Let me plainly state that I am neither an economist nor a person who ever reads about economics. Econ 101 was one of the few classes in college that I came close to failing. None of it past the first lecture on the syllabus made any sense.
But I want to understand economics. And I do grasp that it’s one of the most important drivers of contemporary civilization. That’s why I read The Affluent Society by 20th-century progressive economics theorist John Kenneth Galbraith.
The first half of the book was a bit confusing for me. In it, Galbraith reviews economic history from the past two hundred years. Since I have so little background knowledge in this arena, I struggled to follow what he was getting at, and no doubt, a lot of what he said went over my head.
However, when he started getting into the division between the conservative and liberal ideas about the economy, mainly after World War II, I found myself on much better footing. So while there is no doubt a lot of this man’s wisdom ultimately failed to penetrate my inhospitable brain, here’s what I did get from his book. Keep in mind that things have changed a lot since 1976, when the book I read was published.
First, most people have basic needs met in an affluent society like ours. Since our economy depended on production (especially before we began sending so many manufacturing jobs to cheaper labor in foreign countries), the manufacturing of wants to fill production demands was crucial. With our government’s help, American businesses have been ingenious and wildly successful at manufacturing these artificial wants.
Second, there is a divide between personal needs and public needs. Since our private needs were primarily met by the mid-20th century, surplus monies could have been spent on shared needs, like infrastructure, schools, police protection, and healthcare. However, these areas were chronically underfunded, even then, due to campaigns to convince citizens that taking care of public concerns was ripping them off instead of helping them out. With more significant funds spent for public services for everyone, individuals lost private money through taxes that could have been spent on alternative, private pleasures like fancier cars, clothes, and entertainment.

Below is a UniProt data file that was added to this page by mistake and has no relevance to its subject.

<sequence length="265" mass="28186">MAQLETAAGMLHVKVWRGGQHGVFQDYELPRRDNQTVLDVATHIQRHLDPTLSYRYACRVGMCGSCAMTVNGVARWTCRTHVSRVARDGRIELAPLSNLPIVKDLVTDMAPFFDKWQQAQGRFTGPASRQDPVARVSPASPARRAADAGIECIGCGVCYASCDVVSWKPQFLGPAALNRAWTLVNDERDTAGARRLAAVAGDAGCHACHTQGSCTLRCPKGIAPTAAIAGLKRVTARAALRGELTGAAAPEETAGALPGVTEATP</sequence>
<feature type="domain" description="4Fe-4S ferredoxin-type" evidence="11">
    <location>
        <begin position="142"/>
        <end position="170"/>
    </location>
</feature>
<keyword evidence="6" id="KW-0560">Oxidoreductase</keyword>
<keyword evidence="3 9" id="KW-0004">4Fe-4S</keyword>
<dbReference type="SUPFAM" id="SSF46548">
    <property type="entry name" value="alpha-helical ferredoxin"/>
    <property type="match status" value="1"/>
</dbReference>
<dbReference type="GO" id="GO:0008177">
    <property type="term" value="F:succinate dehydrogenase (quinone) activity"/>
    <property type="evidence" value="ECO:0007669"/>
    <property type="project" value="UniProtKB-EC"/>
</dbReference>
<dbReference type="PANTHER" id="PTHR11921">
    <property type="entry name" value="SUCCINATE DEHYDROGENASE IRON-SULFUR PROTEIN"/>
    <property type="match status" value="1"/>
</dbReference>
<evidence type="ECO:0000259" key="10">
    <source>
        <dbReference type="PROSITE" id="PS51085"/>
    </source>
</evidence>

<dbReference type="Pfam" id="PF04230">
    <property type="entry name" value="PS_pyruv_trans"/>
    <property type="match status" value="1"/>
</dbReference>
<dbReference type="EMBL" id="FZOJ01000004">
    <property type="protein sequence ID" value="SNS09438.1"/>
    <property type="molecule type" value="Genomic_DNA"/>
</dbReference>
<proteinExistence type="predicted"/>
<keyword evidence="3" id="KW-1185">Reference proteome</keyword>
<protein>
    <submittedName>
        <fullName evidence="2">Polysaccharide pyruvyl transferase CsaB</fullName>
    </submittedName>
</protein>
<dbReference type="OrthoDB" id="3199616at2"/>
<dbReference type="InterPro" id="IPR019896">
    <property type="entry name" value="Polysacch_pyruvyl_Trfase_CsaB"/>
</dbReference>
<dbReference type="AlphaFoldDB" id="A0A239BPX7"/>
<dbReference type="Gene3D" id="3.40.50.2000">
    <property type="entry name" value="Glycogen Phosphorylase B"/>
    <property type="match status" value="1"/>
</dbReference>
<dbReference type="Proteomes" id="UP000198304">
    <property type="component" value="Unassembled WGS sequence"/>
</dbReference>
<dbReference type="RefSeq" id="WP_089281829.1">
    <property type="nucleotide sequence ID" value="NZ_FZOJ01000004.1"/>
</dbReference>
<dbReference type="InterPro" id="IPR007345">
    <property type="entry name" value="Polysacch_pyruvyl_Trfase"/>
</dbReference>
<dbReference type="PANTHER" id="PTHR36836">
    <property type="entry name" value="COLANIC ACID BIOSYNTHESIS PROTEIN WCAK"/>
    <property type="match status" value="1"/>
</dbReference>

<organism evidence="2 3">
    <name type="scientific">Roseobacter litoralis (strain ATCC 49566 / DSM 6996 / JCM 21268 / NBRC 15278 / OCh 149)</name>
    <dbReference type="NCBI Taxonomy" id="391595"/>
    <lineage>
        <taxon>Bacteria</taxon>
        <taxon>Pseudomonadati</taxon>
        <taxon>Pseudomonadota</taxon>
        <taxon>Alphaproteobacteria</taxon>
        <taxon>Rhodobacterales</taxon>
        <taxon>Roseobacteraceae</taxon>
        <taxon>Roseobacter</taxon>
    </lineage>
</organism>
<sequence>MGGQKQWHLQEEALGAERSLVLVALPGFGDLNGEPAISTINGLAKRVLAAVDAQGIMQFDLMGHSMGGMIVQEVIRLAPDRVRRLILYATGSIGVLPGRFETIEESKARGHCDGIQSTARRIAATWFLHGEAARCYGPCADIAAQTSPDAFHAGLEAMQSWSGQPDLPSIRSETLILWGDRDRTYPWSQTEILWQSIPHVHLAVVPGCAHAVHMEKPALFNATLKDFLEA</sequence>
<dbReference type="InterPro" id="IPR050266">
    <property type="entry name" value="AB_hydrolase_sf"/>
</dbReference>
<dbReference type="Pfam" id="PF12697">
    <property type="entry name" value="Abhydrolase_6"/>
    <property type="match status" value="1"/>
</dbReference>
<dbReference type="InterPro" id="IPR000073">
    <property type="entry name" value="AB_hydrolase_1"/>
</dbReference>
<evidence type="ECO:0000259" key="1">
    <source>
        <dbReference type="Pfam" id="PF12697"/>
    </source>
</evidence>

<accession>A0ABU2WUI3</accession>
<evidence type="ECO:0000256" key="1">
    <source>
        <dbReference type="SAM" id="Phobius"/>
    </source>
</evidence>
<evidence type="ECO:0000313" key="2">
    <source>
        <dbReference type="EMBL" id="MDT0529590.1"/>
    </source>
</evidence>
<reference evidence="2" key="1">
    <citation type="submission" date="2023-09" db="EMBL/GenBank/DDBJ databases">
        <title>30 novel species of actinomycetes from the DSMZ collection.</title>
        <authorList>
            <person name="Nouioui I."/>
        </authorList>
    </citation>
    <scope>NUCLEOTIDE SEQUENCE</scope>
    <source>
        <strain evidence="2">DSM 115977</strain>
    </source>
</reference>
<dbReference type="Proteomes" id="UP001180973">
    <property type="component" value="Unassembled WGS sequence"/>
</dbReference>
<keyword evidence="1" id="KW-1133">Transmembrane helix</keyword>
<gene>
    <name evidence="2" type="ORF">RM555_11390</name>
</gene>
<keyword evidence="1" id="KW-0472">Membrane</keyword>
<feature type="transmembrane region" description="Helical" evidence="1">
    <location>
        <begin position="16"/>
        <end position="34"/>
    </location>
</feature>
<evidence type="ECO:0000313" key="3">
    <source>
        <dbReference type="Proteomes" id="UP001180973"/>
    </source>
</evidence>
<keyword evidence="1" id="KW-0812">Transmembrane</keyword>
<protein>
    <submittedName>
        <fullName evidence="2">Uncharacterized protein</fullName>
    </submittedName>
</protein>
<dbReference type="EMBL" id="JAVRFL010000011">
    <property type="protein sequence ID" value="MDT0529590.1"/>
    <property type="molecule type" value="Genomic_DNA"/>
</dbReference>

Finally, while most of us suffer from poor funding for things like schools and highways, the poor are the big losers. Galbraith spends a great deal of time explaining that it’s not possible, and never has been, that everyone will be able to hold down a job to increase our production. The elderly, the disabled, and the mentally ill are often incapable. And he admits that every society contains a few people who refuse to work, whether from laziness or whatever reason unknown to the rest of us. But he asks, is forcing these people to work for a living helping business at all? He argues that it’s not; it’s more expensive to force people to work at jobs due to their lack of output and absenteeism. Instead, he argues that it’s better to pay a living through negative taxes (like the earned-income credit) to keep such people and their children from homelessness and starvation.
He dispassionately outlines the differences from the conservative perspective and makes a case for his liberal view. However, he also acknowledges the missteps and wrong turns common among liberal thinkers and politicians of his day.
It was an enlightening but disturbing book for me. I would recommend it to anyone like me who wants a clearer understanding of the principle drivers of the insanely gigantic and intricate economic system we are all entangled in today.